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In Yesterday, the question of what the world would be like without the music of The Beatles takes a sort of backseat to the notion of what it might be like if those classic songs were debuting in a modern context. Through the eyes of the film’s main character Jack Malik, played in his feature film debut by Himesh Patel, we see how the world of 2019 reacts to the music of The Beatles for the very first time.
Taking that premise one step further during interviews on behalf of CinemaBlend, I asked members of the cast, as well as Yesterday writer Richard Curtis, about how they felt the band would fare if they had made the scene in our modern era, rather than back in the 1960s. Looking at those responses, starting with that of Himesh Patel himself, the picture painted is a clear one. Patel’s feelings on whether The Beatles would still be relevant have to do with the "magic" of the band's music. He said:
Songs such as “I Wanna Hold Your Hand” and “I Am The Walrus” are part of the amazingly unique catalog The Beatles released into the world during the band’s 1960-1970 run. Certainly, you have fans who prefer the more pop-friendly songs that saw the Fab Four donning mop tops and holding their guitars higher than most players ever would.
Meanwhile, other Beatles fans are definitely more into the psychedelic beats inspired by musical stylings from around the world. Those years saw John Lennon, Paul McCartney, George Harrison, and Ringo Starr shifting into more of an experimental stage, while also developing a message of universal understanding at the same time.
It’s because of that combined legacy that Lily James, the actress who plays Jack’s supportive best friend Ellie in Yesterday, has a very similar outlook on how The Beatles would affect the world we live in today. Her views fall along these lines of thought:
What’s interesting is that James’ mention of the worldwide influences that informed the later years of The Beatles’ music could have been an interesting topic of discovery for the film to have taken. With Himesh Patel’s Jack traveling to various Beatles landmarks in order to write songs like “Eleanor Rigby” or “Strawberry Fields Forever," the film could have taken a globe-trotting approach to its very conceit.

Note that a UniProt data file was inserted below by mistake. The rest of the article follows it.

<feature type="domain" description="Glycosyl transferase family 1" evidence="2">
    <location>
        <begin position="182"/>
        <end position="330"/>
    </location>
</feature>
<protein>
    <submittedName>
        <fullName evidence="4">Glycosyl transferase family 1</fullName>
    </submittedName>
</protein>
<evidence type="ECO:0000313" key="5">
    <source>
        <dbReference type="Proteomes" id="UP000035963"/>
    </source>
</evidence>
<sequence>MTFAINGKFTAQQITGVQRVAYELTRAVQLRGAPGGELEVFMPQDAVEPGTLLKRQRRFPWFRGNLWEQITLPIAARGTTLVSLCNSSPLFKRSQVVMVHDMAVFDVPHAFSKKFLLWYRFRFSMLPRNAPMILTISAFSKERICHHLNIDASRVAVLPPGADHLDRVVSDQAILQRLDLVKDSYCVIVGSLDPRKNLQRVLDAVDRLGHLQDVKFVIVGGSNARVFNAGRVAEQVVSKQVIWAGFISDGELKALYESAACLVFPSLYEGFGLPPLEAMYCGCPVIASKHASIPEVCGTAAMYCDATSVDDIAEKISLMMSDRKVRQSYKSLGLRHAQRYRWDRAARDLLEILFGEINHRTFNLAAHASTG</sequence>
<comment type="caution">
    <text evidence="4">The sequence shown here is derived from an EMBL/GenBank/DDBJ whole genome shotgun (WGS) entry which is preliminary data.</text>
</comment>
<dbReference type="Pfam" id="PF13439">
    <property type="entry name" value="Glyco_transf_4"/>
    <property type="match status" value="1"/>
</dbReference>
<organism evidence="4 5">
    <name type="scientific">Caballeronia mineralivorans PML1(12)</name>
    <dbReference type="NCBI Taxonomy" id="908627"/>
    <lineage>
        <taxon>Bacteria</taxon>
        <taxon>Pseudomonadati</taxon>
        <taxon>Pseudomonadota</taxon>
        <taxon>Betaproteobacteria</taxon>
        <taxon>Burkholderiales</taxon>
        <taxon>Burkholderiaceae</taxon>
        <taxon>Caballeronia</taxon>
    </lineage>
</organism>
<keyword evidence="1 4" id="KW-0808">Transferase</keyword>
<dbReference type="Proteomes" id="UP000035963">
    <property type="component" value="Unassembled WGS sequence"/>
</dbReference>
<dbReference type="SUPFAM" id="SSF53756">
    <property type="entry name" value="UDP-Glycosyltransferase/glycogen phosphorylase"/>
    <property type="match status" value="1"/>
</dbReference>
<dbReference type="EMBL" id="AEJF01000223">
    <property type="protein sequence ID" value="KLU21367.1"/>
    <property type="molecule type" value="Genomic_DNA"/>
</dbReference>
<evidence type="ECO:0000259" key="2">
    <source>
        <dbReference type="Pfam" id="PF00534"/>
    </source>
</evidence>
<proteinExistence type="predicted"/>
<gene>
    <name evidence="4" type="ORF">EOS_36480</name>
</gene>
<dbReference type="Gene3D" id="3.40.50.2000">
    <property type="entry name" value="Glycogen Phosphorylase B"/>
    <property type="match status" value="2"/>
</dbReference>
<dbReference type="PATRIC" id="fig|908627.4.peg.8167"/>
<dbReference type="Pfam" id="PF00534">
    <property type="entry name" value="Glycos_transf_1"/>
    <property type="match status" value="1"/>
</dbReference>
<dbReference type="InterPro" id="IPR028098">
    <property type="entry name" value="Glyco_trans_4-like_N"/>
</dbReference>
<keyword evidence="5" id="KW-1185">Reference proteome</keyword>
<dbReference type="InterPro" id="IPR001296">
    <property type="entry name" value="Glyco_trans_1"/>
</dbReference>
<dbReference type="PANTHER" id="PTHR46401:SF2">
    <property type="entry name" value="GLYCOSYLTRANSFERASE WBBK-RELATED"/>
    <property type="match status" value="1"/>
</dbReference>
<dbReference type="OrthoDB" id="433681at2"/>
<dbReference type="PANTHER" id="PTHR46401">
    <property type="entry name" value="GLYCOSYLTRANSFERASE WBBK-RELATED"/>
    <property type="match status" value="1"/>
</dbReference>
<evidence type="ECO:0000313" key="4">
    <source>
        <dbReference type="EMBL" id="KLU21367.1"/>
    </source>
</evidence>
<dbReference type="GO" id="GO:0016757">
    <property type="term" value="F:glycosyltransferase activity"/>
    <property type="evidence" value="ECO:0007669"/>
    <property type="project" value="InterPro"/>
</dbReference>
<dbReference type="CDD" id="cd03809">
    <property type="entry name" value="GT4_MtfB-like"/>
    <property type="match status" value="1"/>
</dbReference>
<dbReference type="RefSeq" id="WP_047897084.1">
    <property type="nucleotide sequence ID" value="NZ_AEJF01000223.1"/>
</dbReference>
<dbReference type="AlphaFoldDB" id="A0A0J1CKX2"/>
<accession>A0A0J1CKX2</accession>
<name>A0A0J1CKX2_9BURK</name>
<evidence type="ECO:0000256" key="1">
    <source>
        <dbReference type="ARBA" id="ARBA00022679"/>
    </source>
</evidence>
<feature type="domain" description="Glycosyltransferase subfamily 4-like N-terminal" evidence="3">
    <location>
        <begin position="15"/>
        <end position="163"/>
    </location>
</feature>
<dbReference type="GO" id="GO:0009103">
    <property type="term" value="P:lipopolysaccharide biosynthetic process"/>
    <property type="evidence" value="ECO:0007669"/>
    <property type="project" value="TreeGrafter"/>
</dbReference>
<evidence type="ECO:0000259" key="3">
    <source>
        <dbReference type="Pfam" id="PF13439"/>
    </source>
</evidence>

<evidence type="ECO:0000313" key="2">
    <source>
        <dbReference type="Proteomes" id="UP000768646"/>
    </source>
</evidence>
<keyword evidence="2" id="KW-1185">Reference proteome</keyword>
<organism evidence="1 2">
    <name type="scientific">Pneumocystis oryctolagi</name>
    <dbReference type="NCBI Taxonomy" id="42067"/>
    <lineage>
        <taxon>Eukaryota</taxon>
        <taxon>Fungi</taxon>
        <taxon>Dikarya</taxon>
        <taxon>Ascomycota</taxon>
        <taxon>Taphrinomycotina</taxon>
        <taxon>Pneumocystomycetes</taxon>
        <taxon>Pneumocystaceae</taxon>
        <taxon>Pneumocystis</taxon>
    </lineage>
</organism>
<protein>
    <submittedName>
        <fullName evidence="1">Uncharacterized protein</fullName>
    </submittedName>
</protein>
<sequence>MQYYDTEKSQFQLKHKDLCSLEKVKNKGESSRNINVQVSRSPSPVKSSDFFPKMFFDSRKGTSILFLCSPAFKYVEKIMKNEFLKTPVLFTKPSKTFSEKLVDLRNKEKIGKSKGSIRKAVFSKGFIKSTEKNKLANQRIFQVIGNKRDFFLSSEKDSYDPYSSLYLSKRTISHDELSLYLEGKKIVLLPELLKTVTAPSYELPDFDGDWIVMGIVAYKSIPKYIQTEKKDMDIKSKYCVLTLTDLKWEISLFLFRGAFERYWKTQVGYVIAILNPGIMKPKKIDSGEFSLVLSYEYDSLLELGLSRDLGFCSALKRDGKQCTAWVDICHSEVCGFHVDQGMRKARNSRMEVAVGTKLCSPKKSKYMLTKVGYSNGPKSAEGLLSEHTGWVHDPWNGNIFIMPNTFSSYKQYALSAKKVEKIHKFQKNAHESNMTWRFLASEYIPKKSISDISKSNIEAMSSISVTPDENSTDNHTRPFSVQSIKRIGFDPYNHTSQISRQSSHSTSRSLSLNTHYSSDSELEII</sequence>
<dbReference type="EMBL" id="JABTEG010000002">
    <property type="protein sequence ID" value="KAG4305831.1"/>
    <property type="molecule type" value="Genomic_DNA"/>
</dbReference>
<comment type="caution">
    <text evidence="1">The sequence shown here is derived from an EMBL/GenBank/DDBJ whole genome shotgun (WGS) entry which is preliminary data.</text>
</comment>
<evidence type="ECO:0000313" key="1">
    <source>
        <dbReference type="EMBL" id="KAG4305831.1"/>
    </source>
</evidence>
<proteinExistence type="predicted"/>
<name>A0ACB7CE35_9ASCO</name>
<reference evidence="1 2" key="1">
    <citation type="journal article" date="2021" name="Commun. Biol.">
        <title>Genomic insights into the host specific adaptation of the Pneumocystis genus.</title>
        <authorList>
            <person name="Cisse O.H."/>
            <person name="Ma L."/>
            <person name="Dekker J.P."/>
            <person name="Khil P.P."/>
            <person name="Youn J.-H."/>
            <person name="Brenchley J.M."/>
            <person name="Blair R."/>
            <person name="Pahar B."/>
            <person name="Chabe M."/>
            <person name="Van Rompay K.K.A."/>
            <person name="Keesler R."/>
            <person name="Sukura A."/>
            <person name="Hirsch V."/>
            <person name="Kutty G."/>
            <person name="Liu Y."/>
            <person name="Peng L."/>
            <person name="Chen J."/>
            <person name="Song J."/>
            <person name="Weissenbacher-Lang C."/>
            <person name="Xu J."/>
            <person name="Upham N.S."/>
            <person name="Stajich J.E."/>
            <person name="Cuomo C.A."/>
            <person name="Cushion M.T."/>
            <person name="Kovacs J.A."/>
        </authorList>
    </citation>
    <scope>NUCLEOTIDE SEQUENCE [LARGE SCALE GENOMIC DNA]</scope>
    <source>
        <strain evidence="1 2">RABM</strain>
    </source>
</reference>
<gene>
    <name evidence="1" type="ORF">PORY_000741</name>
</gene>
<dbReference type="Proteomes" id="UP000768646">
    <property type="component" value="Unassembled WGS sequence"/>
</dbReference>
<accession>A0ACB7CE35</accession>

Certainly, Yesterday’s writer Richard Curtis may have had that sort of concept in his mind at some point, but the finished product is much more intimate and better suits the sort of story he was going for with this film. Even better, when it came to be his turn to discuss whether or not The Beatles would be as big now as they were then, Curtis cited a very interesting modern precedent:
To understand how history originally played out for the band is to begin to see just what they brought to the table, which in their case was a unique blend of varying influences and tastes that generated something that truly is magic. The world can always use a little bit of peaceful magic to keep spinning for all that live on its surface, especially if it’s in a world where Harry Potter doesn’t exist.
The Beatles’ contribution to the world of music and pop culture are undeniably invaluable to the way the world has developed. Yesterday not only understands this concept, but uses it to the best extent, as Jack Malik’s rise to fame is very similar to that of the band that inspired him. It’s where the film’s concept gets most of its steam, as the connections of fandom and inspiration form to tell a story that is positively entertaining, in a world that could definitely use some feel-good movies to spare.
With the reaction of the surviving bandmates and those closest to the ones who have passed being an affirming experience, Yesterday used its understanding of the band to create a film that needs to be seen to be believed. Yesterday is in theaters now, but if you’ve already seen that film and would like to see what’s next up on your movie going itinerary, head over to the 2019 release schedule for further information!